MEXICO – Mountain Valley Middle School is one of the top 10 healthiest schools in the country, according to Health magazine.

In its Aug. 26 edition, the national magazine gave top grades to 10 public schools for building healthy bodies and minds.

Mountain Valley Middle School came in at No. 5. It made the list because the school:

• Provides students with breakfast on school days;

• Serves only healthy lunches;

• Offers all students ways to stay physically active; and

• Teaches students how to get and stay healthy.

The average American child spends nearly 12,000 hours in school from kindergarten to grade 12, a time when good or bad habits develop, the magazine said.

“Based on our research, top schools had really good nutrition policies and have cut back on fried and fatty foods. That’s important,” Health magazine editorial assistant Britney Tingle said.

Schools that topped the magazine’s list also offered physical education throughout the day and had created ways to get students active in classrooms so they weren’t sitting down all day, Tingle said.

Mountain Valley Middle School, which has 320 students in grades six through eight, takes advantage of its close access to nature and gets kids moving with mountain biking, canoeing, kayaking and moonlight snowshoe walks, according to the magazine.

Other healthiest schools named by the magazine are in New York, Florida, Mississippi, Wyoming, Kansas, Wisconsin, Kentucky, Georgia and Tennessee.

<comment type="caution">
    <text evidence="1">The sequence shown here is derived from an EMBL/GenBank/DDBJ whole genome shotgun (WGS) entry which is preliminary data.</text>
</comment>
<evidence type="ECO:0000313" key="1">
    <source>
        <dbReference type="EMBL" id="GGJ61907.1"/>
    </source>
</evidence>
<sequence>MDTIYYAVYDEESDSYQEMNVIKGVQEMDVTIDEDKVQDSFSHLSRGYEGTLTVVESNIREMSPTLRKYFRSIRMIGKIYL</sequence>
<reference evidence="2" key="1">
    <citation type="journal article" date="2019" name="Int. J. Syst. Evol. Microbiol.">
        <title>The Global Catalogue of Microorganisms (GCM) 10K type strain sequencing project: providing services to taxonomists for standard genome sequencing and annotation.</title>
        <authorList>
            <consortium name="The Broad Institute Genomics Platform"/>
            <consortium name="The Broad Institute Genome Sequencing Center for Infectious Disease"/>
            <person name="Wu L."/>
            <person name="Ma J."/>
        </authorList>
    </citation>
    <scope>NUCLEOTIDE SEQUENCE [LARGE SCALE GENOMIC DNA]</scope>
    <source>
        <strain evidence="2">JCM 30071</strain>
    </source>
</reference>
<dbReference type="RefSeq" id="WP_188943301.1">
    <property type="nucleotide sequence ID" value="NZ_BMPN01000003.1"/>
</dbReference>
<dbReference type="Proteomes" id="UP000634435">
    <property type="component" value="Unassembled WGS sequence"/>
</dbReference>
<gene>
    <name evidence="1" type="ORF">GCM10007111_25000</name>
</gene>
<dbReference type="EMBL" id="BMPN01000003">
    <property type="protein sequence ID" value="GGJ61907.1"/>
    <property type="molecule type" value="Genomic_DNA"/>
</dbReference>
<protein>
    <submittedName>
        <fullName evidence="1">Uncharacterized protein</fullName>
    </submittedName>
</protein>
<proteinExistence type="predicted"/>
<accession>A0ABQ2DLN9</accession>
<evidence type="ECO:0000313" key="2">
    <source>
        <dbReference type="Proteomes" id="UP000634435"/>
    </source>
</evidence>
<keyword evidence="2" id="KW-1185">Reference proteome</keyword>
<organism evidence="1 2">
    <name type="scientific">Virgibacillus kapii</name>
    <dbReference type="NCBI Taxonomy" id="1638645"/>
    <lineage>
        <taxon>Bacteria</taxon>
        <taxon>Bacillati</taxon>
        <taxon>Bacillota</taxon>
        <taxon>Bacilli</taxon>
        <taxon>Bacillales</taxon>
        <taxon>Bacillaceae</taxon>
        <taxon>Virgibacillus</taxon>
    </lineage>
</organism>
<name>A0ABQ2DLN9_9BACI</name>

Mountain Valley Middle School Principal Ryan Casey said the award did not reflect the healthiness of students or staff. The school won for its policies and leadership encouraging healthy habits.

“In this little, rural community we show young people that you can be healthy with limitations,” he said. Educators show students how to take advantage of what they have.

The school offers free breakfast every morning and it doesn’t serve pizza, burgers and chicken nuggets for lunch. “We try to set a high standard of food from a variety of food groups,” Casey said.

Another “biggie” is four full-time health educators: two physical education teachers, a health educator and a family consumer science teacher.

Students take physical education classes three times a week. Gym classes offer the typical volleyball and other games. Students who are not into group sports can play an interactive video game that gets participants dancing. Other students use treadmills or stationary bikes.

“Every single child is physically active,” Casey said.

David Stockford, a Maine Department of Education official who oversees health education, said he was not surprised to learn that the Mexico school was cited among the top 10 healthiest.

SAD 43, which includes Rumford and Mexico, “has done outstanding work” in giving children information, improving the variety and quality of food and getting students active, Stockford said.

Health magazine editorial assistant Britney Tingle said the 10 schools were chosen after the magazine received nominations from state education departments.

Each school principal was asked to fill out a questionnaire about their nutrition, exercise, health and wellness practices and policies, Tingle said.

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